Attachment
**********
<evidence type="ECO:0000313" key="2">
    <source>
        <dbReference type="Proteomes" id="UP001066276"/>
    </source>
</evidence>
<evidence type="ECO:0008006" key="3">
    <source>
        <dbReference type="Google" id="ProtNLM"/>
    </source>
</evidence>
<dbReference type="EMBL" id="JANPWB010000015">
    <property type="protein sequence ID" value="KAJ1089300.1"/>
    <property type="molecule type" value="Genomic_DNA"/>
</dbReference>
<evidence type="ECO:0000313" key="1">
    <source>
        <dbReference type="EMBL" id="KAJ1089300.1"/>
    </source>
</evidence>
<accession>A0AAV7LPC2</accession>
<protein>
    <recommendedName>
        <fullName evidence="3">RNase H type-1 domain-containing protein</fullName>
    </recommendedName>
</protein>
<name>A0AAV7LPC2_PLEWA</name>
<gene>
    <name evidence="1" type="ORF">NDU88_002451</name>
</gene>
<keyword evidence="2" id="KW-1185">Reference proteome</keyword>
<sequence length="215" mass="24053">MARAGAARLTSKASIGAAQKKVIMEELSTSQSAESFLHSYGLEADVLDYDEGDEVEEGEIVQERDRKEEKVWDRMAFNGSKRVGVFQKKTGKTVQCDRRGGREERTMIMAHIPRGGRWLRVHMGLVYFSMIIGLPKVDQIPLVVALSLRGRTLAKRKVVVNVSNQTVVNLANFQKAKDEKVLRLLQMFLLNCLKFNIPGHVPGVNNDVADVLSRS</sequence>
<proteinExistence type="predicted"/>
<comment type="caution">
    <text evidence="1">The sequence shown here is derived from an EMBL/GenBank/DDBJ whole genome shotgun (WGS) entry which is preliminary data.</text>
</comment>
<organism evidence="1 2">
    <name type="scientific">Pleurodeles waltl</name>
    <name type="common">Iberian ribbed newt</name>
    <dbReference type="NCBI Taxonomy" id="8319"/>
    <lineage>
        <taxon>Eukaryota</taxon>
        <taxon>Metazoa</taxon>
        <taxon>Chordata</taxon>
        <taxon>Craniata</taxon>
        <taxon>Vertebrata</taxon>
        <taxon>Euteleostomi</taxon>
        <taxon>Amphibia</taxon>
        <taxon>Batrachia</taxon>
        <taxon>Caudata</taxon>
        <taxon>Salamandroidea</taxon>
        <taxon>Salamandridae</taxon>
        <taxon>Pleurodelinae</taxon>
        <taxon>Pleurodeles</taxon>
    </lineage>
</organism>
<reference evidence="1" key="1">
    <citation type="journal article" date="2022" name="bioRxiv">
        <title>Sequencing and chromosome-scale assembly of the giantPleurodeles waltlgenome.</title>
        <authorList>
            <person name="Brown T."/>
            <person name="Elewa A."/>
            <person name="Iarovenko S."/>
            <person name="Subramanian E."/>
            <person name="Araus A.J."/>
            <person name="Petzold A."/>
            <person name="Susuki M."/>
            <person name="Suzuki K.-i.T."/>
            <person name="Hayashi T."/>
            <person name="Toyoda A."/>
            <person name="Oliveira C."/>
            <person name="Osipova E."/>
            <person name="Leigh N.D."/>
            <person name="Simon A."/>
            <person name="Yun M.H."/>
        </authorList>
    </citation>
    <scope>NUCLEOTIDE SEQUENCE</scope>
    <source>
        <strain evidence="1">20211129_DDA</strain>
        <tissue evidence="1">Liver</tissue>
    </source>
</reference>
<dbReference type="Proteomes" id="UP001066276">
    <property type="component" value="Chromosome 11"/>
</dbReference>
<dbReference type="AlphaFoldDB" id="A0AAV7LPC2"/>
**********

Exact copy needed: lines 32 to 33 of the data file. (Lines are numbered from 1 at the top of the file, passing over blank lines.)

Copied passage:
<proteinExistence type="predicted"/>
<comment type="caution">